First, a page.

The roadmap built on November 2021 discussions between the UK and Indonesian governments to jointly invest in an electric battery supply chain partnership.
Green capitalism is a colonial ‘solution’ to the climate crisis
Furthermore, the UK government seeks to meet the increased demand for transition minerals, in part, through diversifying international supply chains. On March 13, it published a refreshed critical minerals strategy. Echoing the ambition to develop electric batteries, the strategy states that the UK will:
Develop our diplomatic, trading and development relationships around the world to improve the resilience of supply to the UK.
As the government scales up plans to meet its green energy transition through ZEV expansion, this increasing demand for transition minerals could therefore risk further harm to communities in the Global South.
Ultimately, however, this is green capitalism operating as intended. Economic anthropologist Professor Jason Hickel highlighted how the shift to electric vehicles will render the Global South a “sacrifice zone”:
In his book Less is More: How Degrowth Will Save the World, he argues that Global North governments’ emphasis on electric vehicles will:
exacerbate an already existing crisis of overextraction.
Furthermore, he stated that in the regions where corporations exploit key mineral resources:
some countries may become victims of new forms of colonisation.
Indeed, the Business & Human Rights Resource Centre report showed how this is already becoming a reality for countries in the Andean region. The outgoing United Nations (UN) special rapporteur Tendayi Achiume has also raised concerns over capitalist solutions to the climate crisis. Echoing the problem of ‘sacrifice zones’, she told the Guardian in 2022:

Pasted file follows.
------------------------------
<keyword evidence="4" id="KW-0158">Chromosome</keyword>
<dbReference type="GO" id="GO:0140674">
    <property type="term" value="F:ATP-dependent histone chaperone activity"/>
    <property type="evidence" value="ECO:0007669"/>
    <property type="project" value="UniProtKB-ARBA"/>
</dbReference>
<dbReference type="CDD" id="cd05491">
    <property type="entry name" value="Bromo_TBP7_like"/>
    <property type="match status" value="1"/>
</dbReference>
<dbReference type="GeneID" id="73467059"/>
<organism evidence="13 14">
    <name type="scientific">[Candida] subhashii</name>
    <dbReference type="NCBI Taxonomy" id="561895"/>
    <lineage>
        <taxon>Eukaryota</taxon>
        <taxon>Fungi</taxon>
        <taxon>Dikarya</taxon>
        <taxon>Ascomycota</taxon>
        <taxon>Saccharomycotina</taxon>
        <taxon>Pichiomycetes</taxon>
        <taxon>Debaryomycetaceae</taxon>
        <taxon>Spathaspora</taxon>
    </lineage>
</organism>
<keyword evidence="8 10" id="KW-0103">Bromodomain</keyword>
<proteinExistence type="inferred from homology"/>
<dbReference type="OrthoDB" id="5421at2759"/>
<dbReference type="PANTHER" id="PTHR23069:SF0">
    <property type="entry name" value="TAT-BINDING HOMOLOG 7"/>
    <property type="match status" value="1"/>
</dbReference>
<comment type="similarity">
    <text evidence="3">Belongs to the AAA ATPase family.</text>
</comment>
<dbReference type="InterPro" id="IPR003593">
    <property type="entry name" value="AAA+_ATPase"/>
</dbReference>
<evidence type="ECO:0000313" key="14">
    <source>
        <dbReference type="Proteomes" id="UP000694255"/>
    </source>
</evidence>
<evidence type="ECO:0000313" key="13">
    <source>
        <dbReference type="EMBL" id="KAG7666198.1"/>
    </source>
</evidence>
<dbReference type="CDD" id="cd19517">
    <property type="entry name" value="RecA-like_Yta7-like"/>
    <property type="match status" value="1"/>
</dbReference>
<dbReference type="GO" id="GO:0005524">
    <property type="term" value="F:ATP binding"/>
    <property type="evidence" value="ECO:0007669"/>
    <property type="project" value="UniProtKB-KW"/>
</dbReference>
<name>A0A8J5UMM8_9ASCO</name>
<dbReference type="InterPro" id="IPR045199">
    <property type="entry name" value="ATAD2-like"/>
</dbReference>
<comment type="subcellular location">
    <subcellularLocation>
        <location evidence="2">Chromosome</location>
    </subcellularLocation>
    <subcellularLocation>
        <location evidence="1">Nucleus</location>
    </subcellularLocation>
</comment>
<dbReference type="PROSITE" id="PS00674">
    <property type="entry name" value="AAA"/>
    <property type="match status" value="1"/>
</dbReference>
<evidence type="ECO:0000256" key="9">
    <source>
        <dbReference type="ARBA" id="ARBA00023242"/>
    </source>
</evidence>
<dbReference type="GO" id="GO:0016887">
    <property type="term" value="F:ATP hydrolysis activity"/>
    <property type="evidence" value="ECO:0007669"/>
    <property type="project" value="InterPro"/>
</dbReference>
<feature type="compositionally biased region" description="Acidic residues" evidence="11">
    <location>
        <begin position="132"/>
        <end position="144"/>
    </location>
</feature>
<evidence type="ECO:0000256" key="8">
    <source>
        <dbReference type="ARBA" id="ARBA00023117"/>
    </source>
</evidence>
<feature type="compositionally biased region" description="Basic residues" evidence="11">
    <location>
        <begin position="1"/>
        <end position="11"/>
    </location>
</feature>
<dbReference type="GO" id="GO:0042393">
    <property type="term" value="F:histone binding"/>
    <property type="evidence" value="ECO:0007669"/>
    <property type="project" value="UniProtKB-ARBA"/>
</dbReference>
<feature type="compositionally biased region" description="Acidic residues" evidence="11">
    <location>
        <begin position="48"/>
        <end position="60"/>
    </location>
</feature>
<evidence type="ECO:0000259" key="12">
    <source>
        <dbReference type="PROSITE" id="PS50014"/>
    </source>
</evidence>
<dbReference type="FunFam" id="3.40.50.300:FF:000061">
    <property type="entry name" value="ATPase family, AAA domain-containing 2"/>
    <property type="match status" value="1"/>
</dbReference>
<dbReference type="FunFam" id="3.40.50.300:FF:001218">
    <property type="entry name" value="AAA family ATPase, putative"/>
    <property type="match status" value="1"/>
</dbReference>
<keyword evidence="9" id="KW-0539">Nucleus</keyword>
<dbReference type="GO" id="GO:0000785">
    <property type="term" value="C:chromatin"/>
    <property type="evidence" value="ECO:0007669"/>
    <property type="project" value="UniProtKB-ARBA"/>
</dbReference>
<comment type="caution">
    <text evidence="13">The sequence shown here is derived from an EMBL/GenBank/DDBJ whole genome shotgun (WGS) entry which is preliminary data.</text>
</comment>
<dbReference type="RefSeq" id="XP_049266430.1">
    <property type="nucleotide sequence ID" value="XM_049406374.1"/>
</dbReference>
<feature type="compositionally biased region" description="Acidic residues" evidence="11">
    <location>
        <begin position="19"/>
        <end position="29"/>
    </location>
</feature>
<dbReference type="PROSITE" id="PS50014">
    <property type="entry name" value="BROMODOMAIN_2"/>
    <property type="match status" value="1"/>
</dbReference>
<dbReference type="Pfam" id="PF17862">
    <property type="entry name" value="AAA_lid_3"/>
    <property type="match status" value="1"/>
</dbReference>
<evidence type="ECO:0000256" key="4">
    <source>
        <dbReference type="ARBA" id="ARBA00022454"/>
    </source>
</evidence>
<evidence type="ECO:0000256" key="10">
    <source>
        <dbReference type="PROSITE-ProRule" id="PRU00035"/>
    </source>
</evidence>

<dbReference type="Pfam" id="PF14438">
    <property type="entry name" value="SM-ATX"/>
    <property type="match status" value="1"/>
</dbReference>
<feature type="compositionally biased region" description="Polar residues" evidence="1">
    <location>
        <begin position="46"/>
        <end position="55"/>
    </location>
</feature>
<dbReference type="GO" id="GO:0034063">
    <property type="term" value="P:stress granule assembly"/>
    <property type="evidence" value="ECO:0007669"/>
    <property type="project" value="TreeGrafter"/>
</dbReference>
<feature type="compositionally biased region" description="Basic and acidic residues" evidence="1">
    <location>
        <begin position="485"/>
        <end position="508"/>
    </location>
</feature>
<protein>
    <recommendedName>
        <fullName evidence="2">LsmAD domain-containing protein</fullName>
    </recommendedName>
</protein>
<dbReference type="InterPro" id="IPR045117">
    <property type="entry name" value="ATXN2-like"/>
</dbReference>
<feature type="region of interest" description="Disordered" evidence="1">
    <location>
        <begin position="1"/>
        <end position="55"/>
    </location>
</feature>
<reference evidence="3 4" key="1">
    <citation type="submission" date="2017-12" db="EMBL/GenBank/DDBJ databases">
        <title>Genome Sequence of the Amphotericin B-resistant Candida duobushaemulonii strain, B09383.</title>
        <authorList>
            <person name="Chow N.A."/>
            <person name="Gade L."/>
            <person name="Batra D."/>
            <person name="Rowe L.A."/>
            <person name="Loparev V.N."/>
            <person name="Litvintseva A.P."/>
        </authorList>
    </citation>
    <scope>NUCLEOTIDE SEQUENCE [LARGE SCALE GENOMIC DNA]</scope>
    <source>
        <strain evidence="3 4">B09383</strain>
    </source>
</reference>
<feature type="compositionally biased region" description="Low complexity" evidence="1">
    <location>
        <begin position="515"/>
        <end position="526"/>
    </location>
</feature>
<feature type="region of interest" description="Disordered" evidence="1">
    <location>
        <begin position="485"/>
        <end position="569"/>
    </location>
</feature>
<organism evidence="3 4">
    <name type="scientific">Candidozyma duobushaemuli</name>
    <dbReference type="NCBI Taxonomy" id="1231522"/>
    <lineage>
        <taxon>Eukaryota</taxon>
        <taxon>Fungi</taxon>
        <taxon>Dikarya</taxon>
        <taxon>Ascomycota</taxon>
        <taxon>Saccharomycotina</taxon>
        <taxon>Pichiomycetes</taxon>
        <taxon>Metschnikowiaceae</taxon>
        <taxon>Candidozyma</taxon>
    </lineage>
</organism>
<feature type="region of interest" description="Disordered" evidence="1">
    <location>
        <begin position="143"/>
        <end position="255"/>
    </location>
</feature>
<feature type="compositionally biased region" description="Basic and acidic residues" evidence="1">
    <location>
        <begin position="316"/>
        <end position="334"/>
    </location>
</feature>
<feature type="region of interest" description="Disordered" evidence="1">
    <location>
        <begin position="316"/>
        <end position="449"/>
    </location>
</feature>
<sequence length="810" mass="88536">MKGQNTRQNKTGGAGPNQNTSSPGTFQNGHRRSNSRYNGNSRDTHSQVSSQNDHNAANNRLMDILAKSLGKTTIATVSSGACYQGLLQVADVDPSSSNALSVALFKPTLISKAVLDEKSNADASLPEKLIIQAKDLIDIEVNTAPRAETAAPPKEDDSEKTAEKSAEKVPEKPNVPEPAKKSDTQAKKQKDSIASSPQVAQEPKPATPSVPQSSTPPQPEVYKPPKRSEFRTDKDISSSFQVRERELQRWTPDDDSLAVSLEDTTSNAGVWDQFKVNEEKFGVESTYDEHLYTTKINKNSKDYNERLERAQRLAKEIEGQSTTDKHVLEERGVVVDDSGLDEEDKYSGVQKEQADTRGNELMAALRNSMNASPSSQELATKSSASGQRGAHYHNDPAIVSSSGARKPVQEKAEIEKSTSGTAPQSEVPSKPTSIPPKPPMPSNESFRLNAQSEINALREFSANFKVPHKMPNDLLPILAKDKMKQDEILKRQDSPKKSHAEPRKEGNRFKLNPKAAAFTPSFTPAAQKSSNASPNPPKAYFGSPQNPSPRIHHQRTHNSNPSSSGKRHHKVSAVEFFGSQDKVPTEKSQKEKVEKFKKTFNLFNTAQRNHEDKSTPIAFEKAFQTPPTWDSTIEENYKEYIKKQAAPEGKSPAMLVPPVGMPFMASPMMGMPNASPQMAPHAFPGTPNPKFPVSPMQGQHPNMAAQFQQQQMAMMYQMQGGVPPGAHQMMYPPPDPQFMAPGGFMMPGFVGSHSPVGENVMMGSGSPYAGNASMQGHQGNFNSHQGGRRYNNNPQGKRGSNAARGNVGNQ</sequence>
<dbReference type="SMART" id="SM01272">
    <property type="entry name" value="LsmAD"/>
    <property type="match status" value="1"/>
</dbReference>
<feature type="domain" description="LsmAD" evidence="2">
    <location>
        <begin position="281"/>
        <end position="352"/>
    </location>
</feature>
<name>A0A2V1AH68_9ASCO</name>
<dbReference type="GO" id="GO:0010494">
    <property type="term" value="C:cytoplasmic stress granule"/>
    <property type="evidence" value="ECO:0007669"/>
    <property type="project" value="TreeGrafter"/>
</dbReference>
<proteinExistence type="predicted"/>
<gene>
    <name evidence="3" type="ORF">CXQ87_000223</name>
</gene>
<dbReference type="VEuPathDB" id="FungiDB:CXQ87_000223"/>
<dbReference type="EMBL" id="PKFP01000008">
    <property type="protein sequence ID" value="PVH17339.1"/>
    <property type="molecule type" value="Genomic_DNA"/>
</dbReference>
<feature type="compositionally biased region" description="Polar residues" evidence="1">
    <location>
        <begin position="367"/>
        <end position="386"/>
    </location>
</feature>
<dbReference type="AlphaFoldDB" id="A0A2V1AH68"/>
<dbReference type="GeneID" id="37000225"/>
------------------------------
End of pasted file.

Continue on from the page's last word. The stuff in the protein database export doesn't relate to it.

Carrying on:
Indigenous communities and racially marginalised communities are being displaced by innovations that are supposed to be leading us towards clean energy.
Crucially, she highlighted how these green capitalist solutions operate by magnifying existing racial injustices:
And there you see how a green transition, unless it explicitly centres racial justice, can come at the expense of and reproduce these sorts of racial injustices.
The shift to electric vehicles will reduce greenhouse gas emissions and help the UK combat the climate crisis. However, the transition will rely on expanding extractive industries that destroy the environment and harm people in the Global South. Electric vehicle solutions entrench colonialist and exploitative resource drain from Global South countries. In addition, far from addressing the racial capitalist inequalities of the climate crisis, their production exacerbates these injustices. On top of this, the UK government’s ZEV plans will benefit mining corporations, manufacturing companies, and Global North consumers at the direct expense of marginalised communities in the Global South.
In short, the UK government plans to sacrifice the Global South on its altar of climate commitments.
Feature image via Michael Movchin / Felix Müller/ Wikimedia, cropped and resized to 770 x 403, licensed under CC BY-SA 3.0